Thankfully, Ezra Klein admits that an L.A. Times op/ed I co‐authored with Mike Tanner is not inaccurate. (Phew!) However, he still accuses us of misleading readers.
Klein writes, “The [Levy and Meltzer] study says the evidence suggests [that health insurance improves health], but causality is difficult to discern” [emphasis added]. Seems to me that the Tanner/Cannon claim to which Klein objects — that Levy and Meltzer “were unable to establish a ‘causal relationship’ between health insurance and better health” — positively flows from Klein’s characterization. So tell me again what the fuss is about?
Ah, yes. Klein believes that our characterization misleads the reader. He presumes that “most readers understood that passage to say that the researchers couldn’t establish a relationship between health insurance and health.”
Note that Klein drops the word causal. That’s because he assumes that readers of the L.A. Times’ op/ed page would equate “were unable to establish a ‘causal relationship’ ” with “were unable to establish any relationship.” That is, either readers of the L.A. Times’ op/ed page don’t know what the word causal means, or they have a blind spot for it when it appears in print. (I do not exaggerate. Klein writes explicitly of “the public’s unfamiliarity with the concept of ‘causality.‘”)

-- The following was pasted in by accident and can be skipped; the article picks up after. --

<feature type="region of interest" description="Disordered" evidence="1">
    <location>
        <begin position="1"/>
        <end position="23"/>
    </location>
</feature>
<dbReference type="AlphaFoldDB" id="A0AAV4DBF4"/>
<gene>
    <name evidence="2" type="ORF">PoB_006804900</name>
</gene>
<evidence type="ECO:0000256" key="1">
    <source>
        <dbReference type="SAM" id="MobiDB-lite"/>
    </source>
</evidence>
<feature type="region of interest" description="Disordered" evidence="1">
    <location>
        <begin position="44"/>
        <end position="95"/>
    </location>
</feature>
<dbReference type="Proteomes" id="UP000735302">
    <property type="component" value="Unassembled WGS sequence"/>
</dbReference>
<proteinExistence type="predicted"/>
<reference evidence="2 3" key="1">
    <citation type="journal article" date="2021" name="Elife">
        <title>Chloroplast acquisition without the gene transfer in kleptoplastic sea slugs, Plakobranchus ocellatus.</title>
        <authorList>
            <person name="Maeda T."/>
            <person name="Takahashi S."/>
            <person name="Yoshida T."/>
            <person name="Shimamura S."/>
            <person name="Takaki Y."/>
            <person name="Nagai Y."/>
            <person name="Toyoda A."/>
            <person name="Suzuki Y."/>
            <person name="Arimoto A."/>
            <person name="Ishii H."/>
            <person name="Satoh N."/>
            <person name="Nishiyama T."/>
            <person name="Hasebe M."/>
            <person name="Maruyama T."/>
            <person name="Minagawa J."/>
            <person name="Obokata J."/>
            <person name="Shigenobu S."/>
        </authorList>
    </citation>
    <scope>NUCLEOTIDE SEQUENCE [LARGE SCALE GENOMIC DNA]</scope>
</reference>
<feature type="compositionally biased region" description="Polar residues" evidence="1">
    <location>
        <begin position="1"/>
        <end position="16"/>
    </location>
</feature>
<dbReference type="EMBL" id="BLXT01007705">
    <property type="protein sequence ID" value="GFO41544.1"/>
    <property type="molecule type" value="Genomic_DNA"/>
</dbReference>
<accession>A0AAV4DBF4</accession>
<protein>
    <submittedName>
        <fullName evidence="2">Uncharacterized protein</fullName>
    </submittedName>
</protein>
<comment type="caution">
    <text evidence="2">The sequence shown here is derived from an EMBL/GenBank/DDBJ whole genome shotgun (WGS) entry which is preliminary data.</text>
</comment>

That assumption about readers of the L.A. Times’ op/ed page means that Klein is not denouncing what Tanner and I actually wrote (note the substantial agreement above), but what he assumes was the readers’ misinterpretation of what we wrote. Perhaps he should direct his ire at them.
Two conclusions are possible:
- Klein, Tanner, and I all have a dim view of readers of the L.A. Times’ op/ed page. Tanner and I are trying to deceive them, while Klein is their savior.
- Klein is the only one with a dim view of the readers of the L.A. Times’ op/ed page, and he is willing to slight them if that’s what it takes to defend the idea of universal coverage.
Whatever the case, it’s nice to think that if readers of the L.A. Times’ op/ed page do understand causality, then any attempt Tanner and I made to deceive them would have failed, and Klein would have nothing to criticize.
(Another oddity…Klein accuses my initial response of avoiding his chief criticism regarding causality by “focus[ing] mainly” on the issue of cost‐effectiveness. Actually, I spent 600 words on his main criticism and only 131 words on cost‐effectiveness. Que peut‐on dit dire?)